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Feb 15, 2009 (Vol. 29, No. 4)

S. Korean Gov’t Nudges Biotech Along

The Industry in This Country Is Slowly Being Transformed by Wise Use of Public Funding

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    Government action has been the driving force for restructuring the pharmaceutical industry and making biotechnology the basis for new business activities and firms.

    The development of a biotechnology industry has been a priority of the Korean government for awhile, as outlined in the January 1 issue of GEN. In the process, the emphasis has moved from the chaebols, a South Korean form of business conglomerate, to new start-up companies. According to the Korea Bioventure Association, the domestic biotechnology market is split into biopharmaceuticals (35%), biochemicals (30%), biofoods (20%), and others (15%).

  • Diversification of the Chaebols

    Encouraged by the government, the chaebols took an early lead in biotechnology. Some of the largest investments have been made by CJ (formerly Cheil Jedang), LG Life Sciences (LGLS), and SK Pharma. While most of the funds have gone into firms that are part of the conglomerates, some of the money has been used for new start-up firms.

    CJ was originally part of the Samsung group, the largest of the chaebols and a leading global electronics firm. It has many of the characteristics of a business in a traditional conglomerate. The company split off from Samsung in 1995, though the firms have remained close.

    CJ has two profit centers—food and pharmaceuticals. Its capabilities in fermentation technology have made it a leading producer of food flavorings and animal feeds. In addition to Korea, it has major feed-additive production facilities in China and Indonesia, and is establishing one in Brazil. CJ’s R&D Center for Bioproducts carries out studies on the genomics of microorganisms and develops high-yield strains while pursuing research in process technology and bioengineering.

    Research in drug development is carried out at CJ Pharmaceutical Institute. Recently, the company entered into a material transfer and technology evaluation agreement with Forticell Bioscience. As part of the agreement, it will explore the use of Forticell’s fibrin microbead technology for extraction and expansion of mesenchymal stem cells.  These cells have the potential for in vivo treatment to regenerate or repair damaged or diseased tissues.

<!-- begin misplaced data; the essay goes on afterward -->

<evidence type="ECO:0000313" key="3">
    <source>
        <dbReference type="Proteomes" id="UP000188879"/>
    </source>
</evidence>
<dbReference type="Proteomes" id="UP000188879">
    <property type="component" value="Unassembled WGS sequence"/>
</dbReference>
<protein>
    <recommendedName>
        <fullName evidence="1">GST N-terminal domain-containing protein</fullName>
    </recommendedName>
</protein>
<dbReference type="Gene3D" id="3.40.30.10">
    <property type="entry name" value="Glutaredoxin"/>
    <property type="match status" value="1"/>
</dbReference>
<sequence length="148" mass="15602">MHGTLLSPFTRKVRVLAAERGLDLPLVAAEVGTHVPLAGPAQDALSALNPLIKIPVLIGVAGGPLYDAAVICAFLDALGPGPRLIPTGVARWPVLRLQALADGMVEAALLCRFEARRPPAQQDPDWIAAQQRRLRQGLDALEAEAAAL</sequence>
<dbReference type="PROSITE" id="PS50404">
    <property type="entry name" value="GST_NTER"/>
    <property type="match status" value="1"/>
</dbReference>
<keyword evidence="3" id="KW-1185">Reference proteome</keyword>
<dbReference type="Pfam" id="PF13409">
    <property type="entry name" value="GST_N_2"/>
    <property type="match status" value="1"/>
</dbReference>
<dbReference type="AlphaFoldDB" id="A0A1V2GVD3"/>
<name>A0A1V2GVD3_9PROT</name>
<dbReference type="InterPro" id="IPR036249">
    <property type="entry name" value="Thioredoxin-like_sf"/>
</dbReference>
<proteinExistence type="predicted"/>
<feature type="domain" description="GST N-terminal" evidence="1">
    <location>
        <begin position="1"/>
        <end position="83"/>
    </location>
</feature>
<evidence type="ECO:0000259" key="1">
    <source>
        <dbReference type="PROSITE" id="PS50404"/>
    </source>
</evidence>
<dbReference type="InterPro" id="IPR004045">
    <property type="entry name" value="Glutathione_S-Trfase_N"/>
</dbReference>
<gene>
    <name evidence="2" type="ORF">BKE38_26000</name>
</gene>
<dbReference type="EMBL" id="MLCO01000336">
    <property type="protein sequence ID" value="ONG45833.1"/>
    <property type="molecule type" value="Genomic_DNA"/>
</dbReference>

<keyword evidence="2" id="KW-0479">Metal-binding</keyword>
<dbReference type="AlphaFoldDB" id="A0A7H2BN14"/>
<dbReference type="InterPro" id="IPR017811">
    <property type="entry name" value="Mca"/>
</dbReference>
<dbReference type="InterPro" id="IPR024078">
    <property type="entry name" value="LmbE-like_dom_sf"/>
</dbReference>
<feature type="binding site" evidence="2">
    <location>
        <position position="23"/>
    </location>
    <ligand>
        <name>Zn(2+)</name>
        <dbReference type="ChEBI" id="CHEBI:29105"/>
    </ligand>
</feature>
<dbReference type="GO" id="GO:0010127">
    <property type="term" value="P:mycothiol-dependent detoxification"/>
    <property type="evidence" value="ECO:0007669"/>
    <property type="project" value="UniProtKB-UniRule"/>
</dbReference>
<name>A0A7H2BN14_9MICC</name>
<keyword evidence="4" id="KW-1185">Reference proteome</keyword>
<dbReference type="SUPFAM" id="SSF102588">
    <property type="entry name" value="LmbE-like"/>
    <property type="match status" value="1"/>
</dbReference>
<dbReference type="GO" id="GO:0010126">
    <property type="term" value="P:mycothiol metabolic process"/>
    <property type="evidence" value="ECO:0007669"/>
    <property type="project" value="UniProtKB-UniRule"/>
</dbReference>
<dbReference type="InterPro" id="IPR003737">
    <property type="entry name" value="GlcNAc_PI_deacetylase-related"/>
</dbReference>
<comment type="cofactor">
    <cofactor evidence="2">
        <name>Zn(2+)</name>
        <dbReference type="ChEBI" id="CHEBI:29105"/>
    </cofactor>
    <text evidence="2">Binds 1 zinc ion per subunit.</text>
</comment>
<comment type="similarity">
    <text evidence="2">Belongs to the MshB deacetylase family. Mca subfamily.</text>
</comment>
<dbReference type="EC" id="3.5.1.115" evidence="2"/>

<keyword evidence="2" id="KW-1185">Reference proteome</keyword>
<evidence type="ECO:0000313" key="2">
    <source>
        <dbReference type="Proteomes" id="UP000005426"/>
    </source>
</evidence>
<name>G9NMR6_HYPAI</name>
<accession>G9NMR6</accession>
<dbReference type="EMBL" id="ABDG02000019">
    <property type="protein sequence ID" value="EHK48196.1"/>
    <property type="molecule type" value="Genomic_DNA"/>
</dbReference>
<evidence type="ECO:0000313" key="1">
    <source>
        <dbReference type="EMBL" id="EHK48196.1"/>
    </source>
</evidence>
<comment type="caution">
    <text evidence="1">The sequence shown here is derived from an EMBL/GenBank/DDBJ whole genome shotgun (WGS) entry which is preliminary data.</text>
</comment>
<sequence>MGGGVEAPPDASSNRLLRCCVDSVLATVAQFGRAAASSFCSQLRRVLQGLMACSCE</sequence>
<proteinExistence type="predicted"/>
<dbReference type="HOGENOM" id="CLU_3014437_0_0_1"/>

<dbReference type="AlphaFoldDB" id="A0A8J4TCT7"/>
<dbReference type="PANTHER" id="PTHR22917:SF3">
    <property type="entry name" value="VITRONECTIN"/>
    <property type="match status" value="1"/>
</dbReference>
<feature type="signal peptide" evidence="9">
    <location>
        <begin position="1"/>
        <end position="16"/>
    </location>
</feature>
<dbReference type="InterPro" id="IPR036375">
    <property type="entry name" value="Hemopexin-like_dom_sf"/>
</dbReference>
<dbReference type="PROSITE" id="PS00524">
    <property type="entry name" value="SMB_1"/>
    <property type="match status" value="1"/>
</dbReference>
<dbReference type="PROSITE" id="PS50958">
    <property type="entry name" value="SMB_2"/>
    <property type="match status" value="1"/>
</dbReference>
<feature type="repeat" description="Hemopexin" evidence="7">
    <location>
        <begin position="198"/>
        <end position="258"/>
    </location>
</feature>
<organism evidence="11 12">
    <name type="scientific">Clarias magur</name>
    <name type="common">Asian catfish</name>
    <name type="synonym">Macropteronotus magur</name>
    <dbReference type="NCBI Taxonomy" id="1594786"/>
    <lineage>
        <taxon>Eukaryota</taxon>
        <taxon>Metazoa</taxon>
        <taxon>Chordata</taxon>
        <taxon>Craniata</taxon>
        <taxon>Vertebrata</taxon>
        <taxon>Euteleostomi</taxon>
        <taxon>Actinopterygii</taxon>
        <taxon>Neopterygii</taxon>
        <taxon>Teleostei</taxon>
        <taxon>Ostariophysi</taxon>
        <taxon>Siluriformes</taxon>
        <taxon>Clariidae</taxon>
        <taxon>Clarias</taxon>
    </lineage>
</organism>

LG Life Sciences became one of the companies of the LG Group in 2002, one of the principal chaebols in electronics and chemicals. LGLS was one of the first Korean companies to apply genetic engineering to the production of a variety of bioproducts. LGLS has been active in establishing agreements worldwide. It has a distribution agreement with Sinovac for its hepatitis B vaccine in China, and a copromotion agreement with Sanofi-Aventis Korea for Stilnox/Ambien.

    LGLS is expanding its efforts on nephrology and endocrinology in India and plans to add manufacturing and R&D capacity there. The firm also has a global licensing and research collaboration with Takeda for LGLS’s program on antiobesity drugs. 

    SK Pharma is part of the SK Group, the third largest chaebol. The Group’s core business is energy production and distribution, though it has made a major drive into biotechnology.

    SK has three major R&D centers—Daedeok Science Town, New Jersey, and Shanghai. Its Shanghai Institute of Technology carries out research into new drugs based on traditional chinese medicine. SK uses its strengths in combinatorial chemistry, genomics, and drug target identification to generate candidate compounds for the treatment of neurologic and metabolic diseases, asthma, pain, and inflammation.

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